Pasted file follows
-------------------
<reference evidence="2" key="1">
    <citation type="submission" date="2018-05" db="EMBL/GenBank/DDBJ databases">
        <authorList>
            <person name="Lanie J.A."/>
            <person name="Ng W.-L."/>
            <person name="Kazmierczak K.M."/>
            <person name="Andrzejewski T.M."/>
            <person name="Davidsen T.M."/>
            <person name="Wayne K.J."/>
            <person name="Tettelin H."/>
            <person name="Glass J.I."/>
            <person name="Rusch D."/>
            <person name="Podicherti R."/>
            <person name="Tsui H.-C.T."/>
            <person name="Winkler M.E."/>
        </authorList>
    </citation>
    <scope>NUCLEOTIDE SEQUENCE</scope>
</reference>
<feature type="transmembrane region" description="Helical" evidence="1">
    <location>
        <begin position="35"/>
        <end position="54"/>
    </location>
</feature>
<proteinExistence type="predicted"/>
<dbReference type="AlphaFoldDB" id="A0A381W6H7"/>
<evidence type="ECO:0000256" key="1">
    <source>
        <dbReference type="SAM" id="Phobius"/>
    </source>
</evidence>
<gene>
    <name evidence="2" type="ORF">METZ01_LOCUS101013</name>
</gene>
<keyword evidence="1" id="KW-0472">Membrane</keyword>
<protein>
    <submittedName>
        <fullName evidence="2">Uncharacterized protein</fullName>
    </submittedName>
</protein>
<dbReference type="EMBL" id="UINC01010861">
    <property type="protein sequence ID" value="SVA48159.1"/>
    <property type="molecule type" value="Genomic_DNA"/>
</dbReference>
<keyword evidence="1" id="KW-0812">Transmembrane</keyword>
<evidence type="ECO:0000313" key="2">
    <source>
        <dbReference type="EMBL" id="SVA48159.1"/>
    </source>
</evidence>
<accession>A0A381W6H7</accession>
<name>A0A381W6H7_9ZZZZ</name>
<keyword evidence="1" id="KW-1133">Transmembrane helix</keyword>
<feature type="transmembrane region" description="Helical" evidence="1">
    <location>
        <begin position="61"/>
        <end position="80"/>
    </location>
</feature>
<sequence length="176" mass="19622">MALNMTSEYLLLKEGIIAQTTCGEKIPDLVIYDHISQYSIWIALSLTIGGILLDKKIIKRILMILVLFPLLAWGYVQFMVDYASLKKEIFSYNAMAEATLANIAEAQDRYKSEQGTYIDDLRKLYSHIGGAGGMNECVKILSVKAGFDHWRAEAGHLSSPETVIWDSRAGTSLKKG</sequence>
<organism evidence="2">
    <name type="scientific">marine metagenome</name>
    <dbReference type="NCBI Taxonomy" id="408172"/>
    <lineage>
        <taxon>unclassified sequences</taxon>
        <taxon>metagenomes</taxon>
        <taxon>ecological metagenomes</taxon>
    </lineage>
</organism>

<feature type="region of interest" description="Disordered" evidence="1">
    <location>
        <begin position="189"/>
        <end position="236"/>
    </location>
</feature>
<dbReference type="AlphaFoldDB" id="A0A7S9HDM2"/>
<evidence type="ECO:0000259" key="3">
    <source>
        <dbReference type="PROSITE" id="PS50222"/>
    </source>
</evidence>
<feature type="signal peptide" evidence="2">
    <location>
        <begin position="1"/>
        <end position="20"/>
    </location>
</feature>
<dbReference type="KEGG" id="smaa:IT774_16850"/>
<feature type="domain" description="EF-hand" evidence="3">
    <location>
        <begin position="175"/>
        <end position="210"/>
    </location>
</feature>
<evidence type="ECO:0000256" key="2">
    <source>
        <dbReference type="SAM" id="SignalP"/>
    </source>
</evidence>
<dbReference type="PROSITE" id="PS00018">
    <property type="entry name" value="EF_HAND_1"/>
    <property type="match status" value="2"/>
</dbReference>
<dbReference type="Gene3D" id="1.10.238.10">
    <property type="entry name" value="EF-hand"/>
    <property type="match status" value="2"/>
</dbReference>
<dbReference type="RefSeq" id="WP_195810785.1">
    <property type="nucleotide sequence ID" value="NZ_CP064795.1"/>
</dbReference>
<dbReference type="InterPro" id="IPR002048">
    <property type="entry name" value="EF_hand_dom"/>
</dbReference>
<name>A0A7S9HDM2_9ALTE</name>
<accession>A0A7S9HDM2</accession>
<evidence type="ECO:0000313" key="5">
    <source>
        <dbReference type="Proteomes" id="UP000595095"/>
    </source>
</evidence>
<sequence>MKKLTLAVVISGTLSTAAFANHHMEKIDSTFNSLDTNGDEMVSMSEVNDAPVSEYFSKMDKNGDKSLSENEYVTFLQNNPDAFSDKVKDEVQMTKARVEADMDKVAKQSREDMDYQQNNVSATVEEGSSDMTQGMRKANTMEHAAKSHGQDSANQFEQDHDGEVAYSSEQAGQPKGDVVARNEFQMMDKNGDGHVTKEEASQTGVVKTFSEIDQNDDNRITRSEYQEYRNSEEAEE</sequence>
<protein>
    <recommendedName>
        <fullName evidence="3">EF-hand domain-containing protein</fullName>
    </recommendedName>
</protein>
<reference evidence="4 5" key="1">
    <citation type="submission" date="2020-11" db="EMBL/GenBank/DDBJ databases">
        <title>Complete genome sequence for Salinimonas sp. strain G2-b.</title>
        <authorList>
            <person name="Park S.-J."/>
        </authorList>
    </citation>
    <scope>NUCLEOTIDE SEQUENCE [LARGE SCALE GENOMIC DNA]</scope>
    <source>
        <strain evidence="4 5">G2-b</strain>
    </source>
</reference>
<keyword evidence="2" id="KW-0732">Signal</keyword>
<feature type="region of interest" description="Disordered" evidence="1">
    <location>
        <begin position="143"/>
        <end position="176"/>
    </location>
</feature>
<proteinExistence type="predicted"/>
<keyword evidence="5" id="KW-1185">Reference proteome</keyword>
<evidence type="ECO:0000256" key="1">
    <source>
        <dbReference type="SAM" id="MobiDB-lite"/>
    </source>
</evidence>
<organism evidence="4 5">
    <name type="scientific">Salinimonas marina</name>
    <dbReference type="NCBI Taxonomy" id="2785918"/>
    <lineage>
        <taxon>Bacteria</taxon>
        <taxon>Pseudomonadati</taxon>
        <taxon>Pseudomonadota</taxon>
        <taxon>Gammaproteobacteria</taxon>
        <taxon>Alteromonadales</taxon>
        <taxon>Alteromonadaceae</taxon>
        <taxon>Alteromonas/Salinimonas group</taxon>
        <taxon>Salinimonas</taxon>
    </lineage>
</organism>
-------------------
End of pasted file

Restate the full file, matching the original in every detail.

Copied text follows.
<reference evidence="2" key="1">
    <citation type="submission" date="2018-05" db="EMBL/GenBank/DDBJ databases">
        <authorList>
            <person name="Lanie J.A."/>
            <person name="Ng W.-L."/>
            <person name="Kazmierczak K.M."/>
            <person name="Andrzejewski T.M."/>
            <person name="Davidsen T.M."/>
            <person name="Wayne K.J."/>
            <person name="Tettelin H."/>
            <person name="Glass J.I."/>
            <person name="Rusch D."/>
            <person name="Podicherti R."/>
            <person name="Tsui H.-C.T."/>
            <person name="Winkler M.E."/>
        </authorList>
    </citation>
    <scope>NUCLEOTIDE SEQUENCE</scope>
</reference>
<feature type="transmembrane region" description="Helical" evidence="1">
    <location>
        <begin position="35"/>
        <end position="54"/>
    </location>
</feature>
<proteinExistence type="predicted"/>
<dbReference type="AlphaFoldDB" id="A0A381W6H7"/>
<evidence type="ECO:0000256" key="1">
    <source>
        <dbReference type="SAM" id="Phobius"/>
    </source>
</evidence>
<gene>
    <name evidence="2" type="ORF">METZ01_LOCUS101013</name>
</gene>
<keyword evidence="1" id="KW-0472">Membrane</keyword>
<protein>
    <submittedName>
        <fullName evidence="2">Uncharacterized protein</fullName>
    </submittedName>
</protein>
<dbReference type="EMBL" id="UINC01010861">
    <property type="protein sequence ID" value="SVA48159.1"/>
    <property type="molecule type" value="Genomic_DNA"/>
</dbReference>
<keyword evidence="1" id="KW-0812">Transmembrane</keyword>
<evidence type="ECO:0000313" key="2">
    <source>
        <dbReference type="EMBL" id="SVA48159.1"/>
    </source>
</evidence>
<accession>A0A381W6H7</accession>
<name>A0A381W6H7_9ZZZZ</name>
<keyword evidence="1" id="KW-1133">Transmembrane helix</keyword>
<feature type="transmembrane region" description="Helical" evidence="1">
    <location>
        <begin position="61"/>
        <end position="80"/>
    </location>
</feature>
<sequence length="176" mass="19622">MALNMTSEYLLLKEGIIAQTTCGEKIPDLVIYDHISQYSIWIALSLTIGGILLDKKIIKRILMILVLFPLLAWGYVQFMVDYASLKKEIFSYNAMAEATLANIAEAQDRYKSEQGTYIDDLRKLYSHIGGAGGMNECVKILSVKAGFDHWRAEAGHLSSPETVIWDSRAGTSLKKG</sequence>
<organism evidence="2">
    <name type="scientific">marine metagenome</name>
    <dbReference type="NCBI Taxonomy" id="408172"/>
    <lineage>
        <taxon>unclassified sequences</taxon>
        <taxon>metagenomes</taxon>
        <taxon>ecological metagenomes</taxon>
    </lineage>
</organism>

<feature type="region of interest" description="Disordered" evidence="1">
    <location>
        <begin position="189"/>
        <end position="236"/>
    </location>
</feature>
<dbReference type="AlphaFoldDB" id="A0A7S9HDM2"/>
<evidence type="ECO:0000259" key="3">
    <source>
        <dbReference type="PROSITE" id="PS50222"/>
    </source>
</evidence>
<feature type="signal peptide" evidence="2">
    <location>
        <begin position="1"/>
        <end position="20"/>
    </location>
</feature>
<dbReference type="KEGG" id="smaa:IT774_16850"/>
<feature type="domain" description="EF-hand" evidence="3">
    <location>
        <begin position="175"/>
        <end position="210"/>
    </location>
</feature>
<evidence type="ECO:0000256" key="2">
    <source>
        <dbReference type="SAM" id="SignalP"/>
    </source>
</evidence>
<dbReference type="PROSITE" id="PS00018">
    <property type="entry name" value="EF_HAND_1"/>
    <property type="match status" value="2"/>
</dbReference>
<dbReference type="Gene3D" id="1.10.238.10">
    <property type="entry name" value="EF-hand"/>
    <property type="match status" value="2"/>
</dbReference>
<dbReference type="RefSeq" id="WP_195810785.1">
    <property type="nucleotide sequence ID" value="NZ_CP064795.1"/>
</dbReference>
<dbReference type="InterPro" id="IPR002048">
    <property type="entry name" value="EF_hand_dom"/>
</dbReference>
<name>A0A7S9HDM2_9ALTE</name>
<accession>A0A7S9HDM2</accession>
<evidence type="ECO:0000313" key="5">
    <source>
        <dbReference type="Proteomes" id="UP000595095"/>
    </source>
</evidence>
<sequence>MKKLTLAVVISGTLSTAAFANHHMEKIDSTFNSLDTNGDEMVSMSEVNDAPVSEYFSKMDKNGDKSLSENEYVTFLQNNPDAFSDKVKDEVQMTKARVEADMDKVAKQSREDMDYQQNNVSATVEEGSSDMTQGMRKANTMEHAAKSHGQDSANQFEQDHDGEVAYSSEQAGQPKGDVVARNEFQMMDKNGDGHVTKEEASQTGVVKTFSEIDQNDDNRITRSEYQEYRNSEEAEE</sequence>
<protein>
    <recommendedName>
        <fullName evidence="3">EF-hand domain-containing protein</fullName>
    </recommendedName>
</protein>
<reference evidence="4 5" key="1">
    <citation type="submission" date="2020-11" db="EMBL/GenBank/DDBJ databases">
        <title>Complete genome sequence for Salinimonas sp. strain G2-b.</title>
        <authorList>
            <person name="Park S.-J."/>
        </authorList>
    </citation>
    <scope>NUCLEOTIDE SEQUENCE [LARGE SCALE GENOMIC DNA]</scope>
    <source>
        <strain evidence="4 5">G2-b</strain>
    </source>
</reference>
<keyword evidence="2" id="KW-0732">Signal</keyword>
<feature type="region of interest" description="Disordered" evidence="1">
    <location>
        <begin position="143"/>
        <end position="176"/>
    </location>
</feature>
<proteinExistence type="predicted"/>
<keyword evidence="5" id="KW-1185">Reference proteome</keyword>
<evidence type="ECO:0000256" key="1">
    <source>
        <dbReference type="SAM" id="MobiDB-lite"/>
    </source>
</evidence>
<organism evidence="4 5">
    <name type="scientific">Salinimonas marina</name>
    <dbReference type="NCBI Taxonomy" id="2785918"/>
    <lineage>
        <taxon>Bacteria</taxon>
        <taxon>Pseudomonadati</taxon>
        <taxon>Pseudomonadota</taxon>
        <taxon>Gammaproteobacteria</taxon>
        <taxon>Alteromonadales</taxon>
        <taxon>Alteromonadaceae</taxon>
        <taxon>Alteromonas/Salinimonas group</taxon>
        <taxon>Salinimonas</taxon>
    </lineage>
</organism>